From the words of a shipwrecked castaway to a sailor on the lookout for love, these bottle-certain missives have tales of their very own to tell. The movie is about a man and a lady who believe in great true love. The person believes it’s behind him; the girl hopes it’s ahead of her. One in all their ideals in life is “to be anyone’s true north.” Immediately we all know they’re in bother. You don’t simply find true love. You team up with any individual, and construct it from the bottom up. But “message in a bottle table numbers in a Bottle” believes in the form of love where the romantic music comes first, trembling and sweeping below every scene, and the dialogue is handled just like the lyrics.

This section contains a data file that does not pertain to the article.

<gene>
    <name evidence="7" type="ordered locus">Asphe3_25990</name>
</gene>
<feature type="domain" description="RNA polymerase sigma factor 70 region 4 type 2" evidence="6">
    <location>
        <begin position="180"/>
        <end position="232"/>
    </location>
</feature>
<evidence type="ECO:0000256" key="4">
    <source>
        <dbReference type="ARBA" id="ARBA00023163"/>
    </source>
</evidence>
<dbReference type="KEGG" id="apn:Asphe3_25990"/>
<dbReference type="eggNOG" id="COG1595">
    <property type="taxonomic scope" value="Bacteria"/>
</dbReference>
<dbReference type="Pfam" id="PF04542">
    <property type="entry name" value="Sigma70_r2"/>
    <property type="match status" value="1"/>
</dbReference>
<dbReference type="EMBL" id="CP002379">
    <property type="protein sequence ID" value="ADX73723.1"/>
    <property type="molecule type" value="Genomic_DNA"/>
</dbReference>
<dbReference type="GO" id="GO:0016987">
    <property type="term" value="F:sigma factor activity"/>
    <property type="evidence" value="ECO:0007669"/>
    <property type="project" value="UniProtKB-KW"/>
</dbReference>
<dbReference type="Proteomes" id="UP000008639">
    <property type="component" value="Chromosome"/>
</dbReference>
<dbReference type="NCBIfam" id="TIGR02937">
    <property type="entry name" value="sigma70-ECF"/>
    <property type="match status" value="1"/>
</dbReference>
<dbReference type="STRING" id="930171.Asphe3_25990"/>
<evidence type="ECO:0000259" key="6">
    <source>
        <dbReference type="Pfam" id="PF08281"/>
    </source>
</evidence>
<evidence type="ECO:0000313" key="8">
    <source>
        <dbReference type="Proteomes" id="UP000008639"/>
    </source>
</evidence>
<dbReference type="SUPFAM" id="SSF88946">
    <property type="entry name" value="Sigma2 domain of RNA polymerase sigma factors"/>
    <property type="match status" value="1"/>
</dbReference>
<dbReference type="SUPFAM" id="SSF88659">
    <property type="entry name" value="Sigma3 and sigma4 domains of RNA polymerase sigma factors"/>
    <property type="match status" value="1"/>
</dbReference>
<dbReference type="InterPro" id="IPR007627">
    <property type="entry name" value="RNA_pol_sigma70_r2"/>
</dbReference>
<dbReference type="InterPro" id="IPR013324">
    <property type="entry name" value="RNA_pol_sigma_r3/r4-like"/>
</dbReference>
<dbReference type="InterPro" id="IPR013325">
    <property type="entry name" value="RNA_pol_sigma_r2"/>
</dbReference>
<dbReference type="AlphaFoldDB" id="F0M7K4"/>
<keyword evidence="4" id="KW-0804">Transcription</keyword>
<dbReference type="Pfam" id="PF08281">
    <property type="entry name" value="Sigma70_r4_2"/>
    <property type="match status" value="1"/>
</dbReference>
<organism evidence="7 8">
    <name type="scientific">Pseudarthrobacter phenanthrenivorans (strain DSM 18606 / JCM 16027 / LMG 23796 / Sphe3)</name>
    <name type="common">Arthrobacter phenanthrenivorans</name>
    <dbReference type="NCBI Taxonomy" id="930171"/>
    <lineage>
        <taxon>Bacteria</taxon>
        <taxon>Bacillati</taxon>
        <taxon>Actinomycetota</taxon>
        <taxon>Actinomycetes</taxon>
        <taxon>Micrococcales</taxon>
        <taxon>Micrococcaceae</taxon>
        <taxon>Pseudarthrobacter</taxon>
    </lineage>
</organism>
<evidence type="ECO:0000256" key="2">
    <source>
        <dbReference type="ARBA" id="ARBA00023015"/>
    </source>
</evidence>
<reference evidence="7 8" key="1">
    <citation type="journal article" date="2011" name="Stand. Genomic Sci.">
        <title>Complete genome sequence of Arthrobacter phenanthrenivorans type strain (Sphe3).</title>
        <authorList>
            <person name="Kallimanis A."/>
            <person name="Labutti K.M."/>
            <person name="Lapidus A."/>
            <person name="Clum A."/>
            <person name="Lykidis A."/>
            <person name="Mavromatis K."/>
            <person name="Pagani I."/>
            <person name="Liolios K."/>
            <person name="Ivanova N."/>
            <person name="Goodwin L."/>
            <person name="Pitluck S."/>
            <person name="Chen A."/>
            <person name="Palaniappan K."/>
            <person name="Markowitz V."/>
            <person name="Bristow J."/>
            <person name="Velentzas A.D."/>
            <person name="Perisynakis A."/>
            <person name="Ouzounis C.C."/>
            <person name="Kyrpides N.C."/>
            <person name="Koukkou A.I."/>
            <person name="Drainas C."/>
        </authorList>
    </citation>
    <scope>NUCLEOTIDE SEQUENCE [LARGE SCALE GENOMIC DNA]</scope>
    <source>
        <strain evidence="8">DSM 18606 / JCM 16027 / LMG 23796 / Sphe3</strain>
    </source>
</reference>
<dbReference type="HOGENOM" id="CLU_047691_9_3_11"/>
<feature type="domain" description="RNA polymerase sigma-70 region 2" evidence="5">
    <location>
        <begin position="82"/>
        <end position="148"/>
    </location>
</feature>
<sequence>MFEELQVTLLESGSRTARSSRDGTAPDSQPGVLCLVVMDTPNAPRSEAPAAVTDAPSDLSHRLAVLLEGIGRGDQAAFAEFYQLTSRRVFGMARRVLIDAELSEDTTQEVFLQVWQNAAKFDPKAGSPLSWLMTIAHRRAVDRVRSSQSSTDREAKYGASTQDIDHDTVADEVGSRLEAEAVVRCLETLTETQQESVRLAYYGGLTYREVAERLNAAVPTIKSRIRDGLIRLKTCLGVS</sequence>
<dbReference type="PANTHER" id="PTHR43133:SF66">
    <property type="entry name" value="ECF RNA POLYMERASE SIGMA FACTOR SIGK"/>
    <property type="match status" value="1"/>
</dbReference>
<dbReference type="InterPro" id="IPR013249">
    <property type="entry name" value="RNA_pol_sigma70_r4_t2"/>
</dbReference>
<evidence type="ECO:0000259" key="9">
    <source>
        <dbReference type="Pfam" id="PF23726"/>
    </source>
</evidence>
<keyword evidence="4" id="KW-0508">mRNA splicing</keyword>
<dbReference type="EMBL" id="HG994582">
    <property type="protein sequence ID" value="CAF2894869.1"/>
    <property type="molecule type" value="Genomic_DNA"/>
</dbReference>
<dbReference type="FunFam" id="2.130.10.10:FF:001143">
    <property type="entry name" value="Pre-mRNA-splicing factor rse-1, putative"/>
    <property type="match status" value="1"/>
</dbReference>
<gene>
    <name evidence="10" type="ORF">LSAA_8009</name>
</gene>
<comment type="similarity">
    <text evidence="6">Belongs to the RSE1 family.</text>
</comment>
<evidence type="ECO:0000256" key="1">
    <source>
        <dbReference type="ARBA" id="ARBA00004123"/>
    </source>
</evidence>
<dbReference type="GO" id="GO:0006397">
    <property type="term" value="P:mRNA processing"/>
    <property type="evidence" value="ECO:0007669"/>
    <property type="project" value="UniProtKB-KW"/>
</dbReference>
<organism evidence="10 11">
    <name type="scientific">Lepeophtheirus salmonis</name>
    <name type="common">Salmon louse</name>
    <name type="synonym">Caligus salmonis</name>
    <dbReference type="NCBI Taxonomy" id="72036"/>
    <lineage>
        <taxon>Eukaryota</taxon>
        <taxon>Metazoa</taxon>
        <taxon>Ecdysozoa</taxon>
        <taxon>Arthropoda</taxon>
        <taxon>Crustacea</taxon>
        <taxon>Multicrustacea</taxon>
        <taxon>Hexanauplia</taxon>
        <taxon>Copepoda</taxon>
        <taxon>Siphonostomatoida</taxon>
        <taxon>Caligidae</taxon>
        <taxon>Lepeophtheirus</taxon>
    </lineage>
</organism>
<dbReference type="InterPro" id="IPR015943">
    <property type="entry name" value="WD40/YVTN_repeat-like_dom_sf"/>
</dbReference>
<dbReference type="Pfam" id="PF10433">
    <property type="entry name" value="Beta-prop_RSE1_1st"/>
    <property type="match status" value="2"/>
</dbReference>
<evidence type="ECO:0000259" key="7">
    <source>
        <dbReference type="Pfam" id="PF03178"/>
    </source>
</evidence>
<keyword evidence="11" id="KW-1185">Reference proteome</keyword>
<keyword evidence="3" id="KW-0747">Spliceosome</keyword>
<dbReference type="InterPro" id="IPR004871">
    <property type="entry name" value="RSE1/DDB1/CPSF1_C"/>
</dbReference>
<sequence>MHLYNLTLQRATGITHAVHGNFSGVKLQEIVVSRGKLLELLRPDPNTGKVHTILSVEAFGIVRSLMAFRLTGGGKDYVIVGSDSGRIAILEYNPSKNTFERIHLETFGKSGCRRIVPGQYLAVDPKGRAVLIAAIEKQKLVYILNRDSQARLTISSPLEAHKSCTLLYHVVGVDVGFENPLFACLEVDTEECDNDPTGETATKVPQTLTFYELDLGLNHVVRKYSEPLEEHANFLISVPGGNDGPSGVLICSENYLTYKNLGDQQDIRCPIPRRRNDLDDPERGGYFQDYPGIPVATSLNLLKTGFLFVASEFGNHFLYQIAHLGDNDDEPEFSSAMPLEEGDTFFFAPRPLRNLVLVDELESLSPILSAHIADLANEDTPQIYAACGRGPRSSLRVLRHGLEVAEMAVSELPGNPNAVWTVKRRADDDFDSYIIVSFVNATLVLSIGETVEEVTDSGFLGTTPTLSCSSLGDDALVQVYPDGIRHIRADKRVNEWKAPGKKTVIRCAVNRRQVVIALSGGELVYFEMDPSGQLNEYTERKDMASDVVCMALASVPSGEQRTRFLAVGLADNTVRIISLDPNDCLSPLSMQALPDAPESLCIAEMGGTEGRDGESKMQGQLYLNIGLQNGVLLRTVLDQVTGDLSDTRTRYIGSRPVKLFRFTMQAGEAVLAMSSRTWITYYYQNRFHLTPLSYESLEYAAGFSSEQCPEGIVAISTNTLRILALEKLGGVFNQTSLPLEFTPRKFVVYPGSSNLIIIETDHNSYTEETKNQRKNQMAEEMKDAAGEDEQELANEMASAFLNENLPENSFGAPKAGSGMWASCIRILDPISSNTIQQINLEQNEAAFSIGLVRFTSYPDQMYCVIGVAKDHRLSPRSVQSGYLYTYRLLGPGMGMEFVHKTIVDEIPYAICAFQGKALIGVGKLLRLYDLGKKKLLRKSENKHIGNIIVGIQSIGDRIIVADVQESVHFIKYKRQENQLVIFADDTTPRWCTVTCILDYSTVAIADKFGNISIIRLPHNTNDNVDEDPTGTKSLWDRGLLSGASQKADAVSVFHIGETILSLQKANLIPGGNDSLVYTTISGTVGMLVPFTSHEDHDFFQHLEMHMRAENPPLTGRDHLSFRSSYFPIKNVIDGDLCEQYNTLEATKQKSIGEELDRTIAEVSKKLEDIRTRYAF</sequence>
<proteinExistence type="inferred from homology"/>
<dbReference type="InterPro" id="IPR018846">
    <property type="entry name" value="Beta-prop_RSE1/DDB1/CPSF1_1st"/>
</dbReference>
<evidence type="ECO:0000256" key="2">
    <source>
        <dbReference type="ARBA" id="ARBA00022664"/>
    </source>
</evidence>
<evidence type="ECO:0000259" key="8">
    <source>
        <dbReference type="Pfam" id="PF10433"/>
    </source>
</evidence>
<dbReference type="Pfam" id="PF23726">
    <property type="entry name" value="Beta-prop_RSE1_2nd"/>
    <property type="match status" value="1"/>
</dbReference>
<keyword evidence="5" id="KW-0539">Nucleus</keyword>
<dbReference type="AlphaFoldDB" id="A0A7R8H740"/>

But where, oh the place, did they get the film’s ending? Is it within the unique novel, “Message in a Bottle,” by Nicholas Sparks ? Don’t know. Have not read it. The climactic occasions are shameless, contrived, and wildly out of tune with the remainder of the story. To saddle Costner, Penn and Newman with such goofy melodrama is like hiring Fred Astaire and strapping a tractor on his again.